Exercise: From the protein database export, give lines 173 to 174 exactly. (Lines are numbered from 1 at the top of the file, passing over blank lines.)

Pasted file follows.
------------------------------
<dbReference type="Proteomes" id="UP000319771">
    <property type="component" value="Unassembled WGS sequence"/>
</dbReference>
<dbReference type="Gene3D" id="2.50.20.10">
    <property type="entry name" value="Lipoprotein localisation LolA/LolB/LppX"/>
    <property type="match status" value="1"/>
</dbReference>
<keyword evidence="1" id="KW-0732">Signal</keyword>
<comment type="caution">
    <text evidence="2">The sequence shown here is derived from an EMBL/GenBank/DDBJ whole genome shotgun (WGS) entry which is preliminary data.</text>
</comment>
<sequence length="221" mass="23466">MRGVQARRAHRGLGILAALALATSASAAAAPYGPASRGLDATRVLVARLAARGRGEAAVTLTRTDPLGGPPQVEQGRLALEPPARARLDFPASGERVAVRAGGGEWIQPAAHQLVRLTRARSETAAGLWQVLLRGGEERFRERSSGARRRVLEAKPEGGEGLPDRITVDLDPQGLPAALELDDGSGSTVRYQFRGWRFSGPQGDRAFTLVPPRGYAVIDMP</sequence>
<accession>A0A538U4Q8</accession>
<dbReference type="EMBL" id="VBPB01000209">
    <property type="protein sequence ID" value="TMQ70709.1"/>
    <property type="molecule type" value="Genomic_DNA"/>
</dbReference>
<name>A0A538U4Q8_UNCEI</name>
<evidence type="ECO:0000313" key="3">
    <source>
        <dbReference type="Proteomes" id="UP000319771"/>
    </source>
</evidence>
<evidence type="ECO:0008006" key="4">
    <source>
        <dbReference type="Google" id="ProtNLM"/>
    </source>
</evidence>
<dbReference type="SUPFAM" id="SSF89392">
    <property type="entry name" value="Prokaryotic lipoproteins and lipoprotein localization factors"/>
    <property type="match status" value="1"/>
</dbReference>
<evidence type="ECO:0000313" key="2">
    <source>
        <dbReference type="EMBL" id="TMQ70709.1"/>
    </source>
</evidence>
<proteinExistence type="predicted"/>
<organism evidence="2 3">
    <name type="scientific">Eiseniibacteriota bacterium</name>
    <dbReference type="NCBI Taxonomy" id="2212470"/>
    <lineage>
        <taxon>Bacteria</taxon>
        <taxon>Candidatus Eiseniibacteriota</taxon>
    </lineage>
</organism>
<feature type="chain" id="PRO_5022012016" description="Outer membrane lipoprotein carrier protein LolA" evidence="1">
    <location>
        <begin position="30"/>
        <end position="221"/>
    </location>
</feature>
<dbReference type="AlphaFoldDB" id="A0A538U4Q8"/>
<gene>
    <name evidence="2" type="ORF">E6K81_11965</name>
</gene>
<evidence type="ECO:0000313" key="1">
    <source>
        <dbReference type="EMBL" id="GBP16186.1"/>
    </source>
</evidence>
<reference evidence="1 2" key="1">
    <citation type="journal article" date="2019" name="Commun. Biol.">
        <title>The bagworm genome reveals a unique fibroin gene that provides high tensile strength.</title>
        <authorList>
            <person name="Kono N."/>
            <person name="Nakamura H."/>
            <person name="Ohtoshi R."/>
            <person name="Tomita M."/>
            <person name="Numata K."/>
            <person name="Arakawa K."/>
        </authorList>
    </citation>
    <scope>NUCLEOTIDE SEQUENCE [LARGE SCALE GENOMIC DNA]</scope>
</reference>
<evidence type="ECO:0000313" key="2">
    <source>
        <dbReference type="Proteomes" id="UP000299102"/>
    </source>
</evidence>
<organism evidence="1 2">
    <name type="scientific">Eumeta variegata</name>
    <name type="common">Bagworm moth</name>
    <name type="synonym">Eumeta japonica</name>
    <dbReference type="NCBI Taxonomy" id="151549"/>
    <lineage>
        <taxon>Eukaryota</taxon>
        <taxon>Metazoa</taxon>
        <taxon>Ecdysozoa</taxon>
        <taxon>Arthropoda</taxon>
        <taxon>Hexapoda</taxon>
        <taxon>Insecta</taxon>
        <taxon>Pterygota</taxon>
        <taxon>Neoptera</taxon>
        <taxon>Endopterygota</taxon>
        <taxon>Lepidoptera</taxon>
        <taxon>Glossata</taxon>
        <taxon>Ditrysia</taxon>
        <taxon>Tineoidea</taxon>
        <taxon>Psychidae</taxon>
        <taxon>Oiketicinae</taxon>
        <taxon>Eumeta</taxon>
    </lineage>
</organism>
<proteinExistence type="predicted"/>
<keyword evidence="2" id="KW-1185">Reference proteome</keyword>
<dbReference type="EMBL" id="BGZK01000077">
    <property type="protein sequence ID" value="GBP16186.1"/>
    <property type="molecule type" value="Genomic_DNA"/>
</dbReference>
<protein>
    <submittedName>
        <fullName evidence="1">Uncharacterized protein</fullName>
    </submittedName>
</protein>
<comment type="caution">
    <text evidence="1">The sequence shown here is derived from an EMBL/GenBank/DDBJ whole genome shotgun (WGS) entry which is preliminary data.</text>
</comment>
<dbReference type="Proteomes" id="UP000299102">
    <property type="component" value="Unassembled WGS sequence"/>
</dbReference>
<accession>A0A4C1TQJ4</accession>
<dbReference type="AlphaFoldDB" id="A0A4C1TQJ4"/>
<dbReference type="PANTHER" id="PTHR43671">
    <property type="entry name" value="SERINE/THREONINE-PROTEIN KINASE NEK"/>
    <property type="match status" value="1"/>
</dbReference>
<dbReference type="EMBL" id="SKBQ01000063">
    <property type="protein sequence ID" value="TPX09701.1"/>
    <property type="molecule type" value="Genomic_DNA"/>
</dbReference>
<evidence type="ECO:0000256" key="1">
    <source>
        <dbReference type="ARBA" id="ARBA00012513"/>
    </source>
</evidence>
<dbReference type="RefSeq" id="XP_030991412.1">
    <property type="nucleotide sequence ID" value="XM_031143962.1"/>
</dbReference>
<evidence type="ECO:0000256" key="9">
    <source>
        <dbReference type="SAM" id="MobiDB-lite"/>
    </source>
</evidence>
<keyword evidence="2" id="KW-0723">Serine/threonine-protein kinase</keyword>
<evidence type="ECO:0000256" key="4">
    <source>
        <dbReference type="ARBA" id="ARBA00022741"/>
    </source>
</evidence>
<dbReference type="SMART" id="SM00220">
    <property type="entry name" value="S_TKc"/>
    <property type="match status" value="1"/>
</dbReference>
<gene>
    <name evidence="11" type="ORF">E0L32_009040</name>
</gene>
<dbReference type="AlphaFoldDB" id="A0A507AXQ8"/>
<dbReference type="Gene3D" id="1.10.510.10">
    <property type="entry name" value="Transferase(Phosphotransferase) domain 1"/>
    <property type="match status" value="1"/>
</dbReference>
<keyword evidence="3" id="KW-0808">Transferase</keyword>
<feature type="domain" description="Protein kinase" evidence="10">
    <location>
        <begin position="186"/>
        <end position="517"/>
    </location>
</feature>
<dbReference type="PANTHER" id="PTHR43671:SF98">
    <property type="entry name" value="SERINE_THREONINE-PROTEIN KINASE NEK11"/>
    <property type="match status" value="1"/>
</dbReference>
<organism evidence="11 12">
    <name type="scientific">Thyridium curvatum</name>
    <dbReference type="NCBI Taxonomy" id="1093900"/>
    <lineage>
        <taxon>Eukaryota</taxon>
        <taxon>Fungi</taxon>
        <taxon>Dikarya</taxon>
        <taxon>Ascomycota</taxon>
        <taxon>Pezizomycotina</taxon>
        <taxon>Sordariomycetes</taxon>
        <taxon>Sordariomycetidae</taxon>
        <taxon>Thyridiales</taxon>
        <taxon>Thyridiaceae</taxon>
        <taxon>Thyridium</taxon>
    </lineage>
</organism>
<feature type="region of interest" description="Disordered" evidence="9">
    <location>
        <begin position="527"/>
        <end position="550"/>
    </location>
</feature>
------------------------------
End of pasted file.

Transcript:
</dbReference>
<organism evidence="11 12">